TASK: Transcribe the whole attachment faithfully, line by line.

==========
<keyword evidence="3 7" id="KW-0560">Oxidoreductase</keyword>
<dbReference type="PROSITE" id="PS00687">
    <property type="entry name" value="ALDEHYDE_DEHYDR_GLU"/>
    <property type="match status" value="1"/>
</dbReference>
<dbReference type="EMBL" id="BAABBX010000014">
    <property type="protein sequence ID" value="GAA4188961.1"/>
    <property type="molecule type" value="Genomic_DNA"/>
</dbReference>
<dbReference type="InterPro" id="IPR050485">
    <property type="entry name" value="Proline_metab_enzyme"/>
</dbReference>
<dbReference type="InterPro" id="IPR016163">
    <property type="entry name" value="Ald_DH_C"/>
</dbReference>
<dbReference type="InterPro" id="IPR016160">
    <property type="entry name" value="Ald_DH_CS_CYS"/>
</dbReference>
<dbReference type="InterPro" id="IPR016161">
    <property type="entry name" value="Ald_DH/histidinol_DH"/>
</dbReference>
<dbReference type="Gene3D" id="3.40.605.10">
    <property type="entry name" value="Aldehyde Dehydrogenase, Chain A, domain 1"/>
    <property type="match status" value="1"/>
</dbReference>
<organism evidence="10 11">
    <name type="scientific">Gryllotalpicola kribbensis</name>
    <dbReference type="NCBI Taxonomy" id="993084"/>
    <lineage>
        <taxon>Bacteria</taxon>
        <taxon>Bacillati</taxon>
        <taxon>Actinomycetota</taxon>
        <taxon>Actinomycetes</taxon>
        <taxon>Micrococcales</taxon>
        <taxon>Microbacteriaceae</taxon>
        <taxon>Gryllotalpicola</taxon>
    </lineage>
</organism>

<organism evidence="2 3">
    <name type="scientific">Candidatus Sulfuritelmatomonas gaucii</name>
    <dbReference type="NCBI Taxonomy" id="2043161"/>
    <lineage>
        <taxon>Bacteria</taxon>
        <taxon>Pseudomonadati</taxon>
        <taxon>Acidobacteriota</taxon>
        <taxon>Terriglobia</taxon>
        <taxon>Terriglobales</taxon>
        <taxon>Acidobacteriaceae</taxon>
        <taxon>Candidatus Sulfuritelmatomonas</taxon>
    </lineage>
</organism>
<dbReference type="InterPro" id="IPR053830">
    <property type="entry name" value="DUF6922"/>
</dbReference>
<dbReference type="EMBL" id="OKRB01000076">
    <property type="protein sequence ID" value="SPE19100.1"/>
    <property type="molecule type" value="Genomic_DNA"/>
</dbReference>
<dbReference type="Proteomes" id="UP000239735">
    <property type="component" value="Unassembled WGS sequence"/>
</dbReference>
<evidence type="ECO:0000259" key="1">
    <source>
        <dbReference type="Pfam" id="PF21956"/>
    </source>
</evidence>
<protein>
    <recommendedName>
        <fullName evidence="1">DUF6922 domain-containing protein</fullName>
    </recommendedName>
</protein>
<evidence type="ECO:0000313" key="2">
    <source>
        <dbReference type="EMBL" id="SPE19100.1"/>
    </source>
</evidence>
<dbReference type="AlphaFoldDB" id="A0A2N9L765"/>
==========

<keyword evidence="3 7" id="KW-0560">Oxidoreductase</keyword>
<dbReference type="PROSITE" id="PS00687">
    <property type="entry name" value="ALDEHYDE_DEHYDR_GLU"/>
    <property type="match status" value="1"/>
</dbReference>
<dbReference type="EMBL" id="BAABBX010000014">
    <property type="protein sequence ID" value="GAA4188961.1"/>
    <property type="molecule type" value="Genomic_DNA"/>
</dbReference>
<dbReference type="InterPro" id="IPR050485">
    <property type="entry name" value="Proline_metab_enzyme"/>
</dbReference>
<dbReference type="InterPro" id="IPR016163">
    <property type="entry name" value="Ald_DH_C"/>
</dbReference>
<dbReference type="InterPro" id="IPR016160">
    <property type="entry name" value="Ald_DH_CS_CYS"/>
</dbReference>
<dbReference type="InterPro" id="IPR016161">
    <property type="entry name" value="Ald_DH/histidinol_DH"/>
</dbReference>
<dbReference type="Gene3D" id="3.40.605.10">
    <property type="entry name" value="Aldehyde Dehydrogenase, Chain A, domain 1"/>
    <property type="match status" value="1"/>
</dbReference>
<organism evidence="10 11">
    <name type="scientific">Gryllotalpicola kribbensis</name>
    <dbReference type="NCBI Taxonomy" id="993084"/>
    <lineage>
        <taxon>Bacteria</taxon>
        <taxon>Bacillati</taxon>
        <taxon>Actinomycetota</taxon>
        <taxon>Actinomycetes</taxon>
        <taxon>Micrococcales</taxon>
        <taxon>Microbacteriaceae</taxon>
        <taxon>Gryllotalpicola</taxon>
    </lineage>
</organism>

<organism evidence="2 3">
    <name type="scientific">Candidatus Sulfuritelmatomonas gaucii</name>
    <dbReference type="NCBI Taxonomy" id="2043161"/>
    <lineage>
        <taxon>Bacteria</taxon>
        <taxon>Pseudomonadati</taxon>
        <taxon>Acidobacteriota</taxon>
        <taxon>Terriglobia</taxon>
        <taxon>Terriglobales</taxon>
        <taxon>Acidobacteriaceae</taxon>
        <taxon>Candidatus Sulfuritelmatomonas</taxon>
    </lineage>
</organism>
<dbReference type="InterPro" id="IPR053830">
    <property type="entry name" value="DUF6922"/>
</dbReference>
<dbReference type="EMBL" id="OKRB01000076">
    <property type="protein sequence ID" value="SPE19100.1"/>
    <property type="molecule type" value="Genomic_DNA"/>
</dbReference>
<dbReference type="Proteomes" id="UP000239735">
    <property type="component" value="Unassembled WGS sequence"/>
</dbReference>
<evidence type="ECO:0000259" key="1">
    <source>
        <dbReference type="Pfam" id="PF21956"/>
    </source>
</evidence>
<protein>
    <recommendedName>
        <fullName evidence="1">DUF6922 domain-containing protein</fullName>
    </recommendedName>
</protein>
<evidence type="ECO:0000313" key="2">
    <source>
        <dbReference type="EMBL" id="SPE19100.1"/>
    </source>
</evidence>
<dbReference type="AlphaFoldDB" id="A0A2N9L765"/>